Of course, financial planning is not only necessary when you’re thinking about starting a family.  Long-term planning, such as saving for major purchases such as a home and even for retirement, are also important. Whilst we get the last laugh, as women typically live longer than men, this means that we need to plan for a longer retirement period. There’s one simple thing you can do right now and it will cost you nothing. If you have several different pension pots from different jobs, ask your financial advisor to look at combining them so that they will work harder for you.

Going through the menopause can also have significant financial implications. Firstly, menopause-related health issues, such as hot flashes, insomnia, and mood swings, may require medical treatment which could impact your budget. Secondly, the menopause often coincides with our peak earning years but symptoms such as fatigue and cognitive changes may affect our work performance and advancement opportunities. While employers are becoming more supportive of women going through the menopause, it can still potentially lead to reduced income or career interruption.  By being aware of this, you can also plan for it.

The key point I want to leave you with is that by considering these financial factors, you can better prepare yourselves and your families for the financial responsibilities that lie ahead. Anything is possible if you put a plan in place. Do something your future self will thank you for. Get yourself a BFF (Best Financial Friend) and start sooner rather than later.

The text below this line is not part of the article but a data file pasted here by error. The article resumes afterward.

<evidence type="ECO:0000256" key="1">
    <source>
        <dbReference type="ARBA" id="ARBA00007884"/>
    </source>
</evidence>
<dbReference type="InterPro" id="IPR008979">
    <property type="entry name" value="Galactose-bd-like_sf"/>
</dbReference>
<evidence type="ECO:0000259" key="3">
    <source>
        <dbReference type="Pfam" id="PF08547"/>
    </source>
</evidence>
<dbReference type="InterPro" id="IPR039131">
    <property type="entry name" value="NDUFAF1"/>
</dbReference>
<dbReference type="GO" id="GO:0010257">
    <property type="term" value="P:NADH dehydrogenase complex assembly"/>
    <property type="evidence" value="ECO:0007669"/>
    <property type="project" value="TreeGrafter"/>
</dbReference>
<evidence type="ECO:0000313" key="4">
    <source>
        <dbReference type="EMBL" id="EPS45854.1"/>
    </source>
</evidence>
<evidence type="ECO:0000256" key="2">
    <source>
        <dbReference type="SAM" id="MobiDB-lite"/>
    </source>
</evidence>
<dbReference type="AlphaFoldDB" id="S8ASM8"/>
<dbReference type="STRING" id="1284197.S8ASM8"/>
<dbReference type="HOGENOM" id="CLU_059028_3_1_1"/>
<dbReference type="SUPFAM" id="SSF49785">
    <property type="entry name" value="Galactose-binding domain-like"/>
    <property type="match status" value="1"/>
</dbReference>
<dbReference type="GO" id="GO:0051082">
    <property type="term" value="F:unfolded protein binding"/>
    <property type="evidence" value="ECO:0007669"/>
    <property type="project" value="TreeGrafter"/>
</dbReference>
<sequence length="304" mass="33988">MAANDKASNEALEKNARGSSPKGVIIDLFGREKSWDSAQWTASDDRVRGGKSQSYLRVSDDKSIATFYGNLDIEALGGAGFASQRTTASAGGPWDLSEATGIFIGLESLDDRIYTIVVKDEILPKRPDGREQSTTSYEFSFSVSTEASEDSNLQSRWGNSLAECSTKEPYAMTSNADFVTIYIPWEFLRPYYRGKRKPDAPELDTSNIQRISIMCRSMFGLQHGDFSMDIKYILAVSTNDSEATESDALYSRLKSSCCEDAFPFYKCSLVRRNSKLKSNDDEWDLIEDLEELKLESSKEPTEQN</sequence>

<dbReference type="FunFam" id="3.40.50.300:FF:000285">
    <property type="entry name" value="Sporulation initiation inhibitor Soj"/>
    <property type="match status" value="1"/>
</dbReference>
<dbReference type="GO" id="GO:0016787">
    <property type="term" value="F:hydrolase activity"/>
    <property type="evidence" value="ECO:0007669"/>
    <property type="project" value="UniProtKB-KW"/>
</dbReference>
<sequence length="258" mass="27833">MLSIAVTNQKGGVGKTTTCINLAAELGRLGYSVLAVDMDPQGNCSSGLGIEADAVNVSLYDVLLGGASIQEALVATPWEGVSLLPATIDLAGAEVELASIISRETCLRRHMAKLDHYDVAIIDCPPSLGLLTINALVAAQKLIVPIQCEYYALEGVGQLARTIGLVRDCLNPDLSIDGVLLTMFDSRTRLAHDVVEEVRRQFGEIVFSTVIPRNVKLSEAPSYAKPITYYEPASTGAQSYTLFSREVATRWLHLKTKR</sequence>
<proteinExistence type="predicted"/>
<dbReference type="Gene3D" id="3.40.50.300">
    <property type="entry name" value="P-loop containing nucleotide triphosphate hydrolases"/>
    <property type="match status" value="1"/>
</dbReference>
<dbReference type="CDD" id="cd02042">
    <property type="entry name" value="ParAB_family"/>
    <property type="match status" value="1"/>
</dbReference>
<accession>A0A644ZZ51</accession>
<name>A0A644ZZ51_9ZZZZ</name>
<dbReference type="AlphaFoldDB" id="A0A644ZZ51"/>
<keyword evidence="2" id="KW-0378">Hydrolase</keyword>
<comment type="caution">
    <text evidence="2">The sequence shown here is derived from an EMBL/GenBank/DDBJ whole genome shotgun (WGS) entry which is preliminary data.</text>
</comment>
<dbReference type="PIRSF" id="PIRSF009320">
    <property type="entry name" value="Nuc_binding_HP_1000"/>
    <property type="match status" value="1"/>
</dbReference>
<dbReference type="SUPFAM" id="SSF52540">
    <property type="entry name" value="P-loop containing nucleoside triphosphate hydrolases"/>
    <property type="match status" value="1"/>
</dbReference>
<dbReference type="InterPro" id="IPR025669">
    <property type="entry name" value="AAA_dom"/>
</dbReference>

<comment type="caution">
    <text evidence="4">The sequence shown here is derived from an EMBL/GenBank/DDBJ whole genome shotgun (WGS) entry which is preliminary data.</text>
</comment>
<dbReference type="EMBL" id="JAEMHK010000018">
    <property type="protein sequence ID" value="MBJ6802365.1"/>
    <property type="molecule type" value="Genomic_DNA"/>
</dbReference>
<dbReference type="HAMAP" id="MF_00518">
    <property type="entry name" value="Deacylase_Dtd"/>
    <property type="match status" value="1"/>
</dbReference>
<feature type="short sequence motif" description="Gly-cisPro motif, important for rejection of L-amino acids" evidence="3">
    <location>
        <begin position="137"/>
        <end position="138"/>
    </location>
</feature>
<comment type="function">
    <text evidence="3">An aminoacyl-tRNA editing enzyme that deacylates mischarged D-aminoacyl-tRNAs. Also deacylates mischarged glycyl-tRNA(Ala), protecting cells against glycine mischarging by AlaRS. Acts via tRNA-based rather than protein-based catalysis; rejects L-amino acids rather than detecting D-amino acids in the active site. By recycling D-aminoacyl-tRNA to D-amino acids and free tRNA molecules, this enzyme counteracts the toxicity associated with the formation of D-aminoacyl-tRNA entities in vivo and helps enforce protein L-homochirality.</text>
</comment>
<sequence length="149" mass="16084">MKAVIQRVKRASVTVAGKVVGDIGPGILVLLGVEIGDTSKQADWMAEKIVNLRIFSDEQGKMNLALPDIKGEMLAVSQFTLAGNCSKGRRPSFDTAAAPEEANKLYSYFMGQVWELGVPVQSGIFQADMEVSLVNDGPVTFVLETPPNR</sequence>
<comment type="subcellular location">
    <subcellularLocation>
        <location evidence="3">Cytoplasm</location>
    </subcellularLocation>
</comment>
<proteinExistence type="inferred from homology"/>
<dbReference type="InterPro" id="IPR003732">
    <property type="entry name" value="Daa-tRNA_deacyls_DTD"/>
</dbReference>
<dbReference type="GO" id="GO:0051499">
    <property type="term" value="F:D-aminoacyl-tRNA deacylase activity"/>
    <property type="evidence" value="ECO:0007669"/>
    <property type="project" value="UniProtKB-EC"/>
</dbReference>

Don’t miss financial advisor Ruth Downs BA (Hons) DipPFS speaking on ‘Pensions, savings, taxes…managing your personal finances’ during VMG Congress which takes place on 25-26 April at the Crowne Plaza, Stratford-Upon-Avon.

VMG Congress is an exhilarating 2-day getaway during which you can join the leading minds from the veterinary sector and beyond for a feast of learning, sharing and personal growth. This is your chance to build on what you know—master team leadership, enhance practice performance, prioritise self-care. You’ll leave feeling empowered to reach new heights in your personal and professional life. Learn more about VMG Congress at www.vmgevents.co.uk.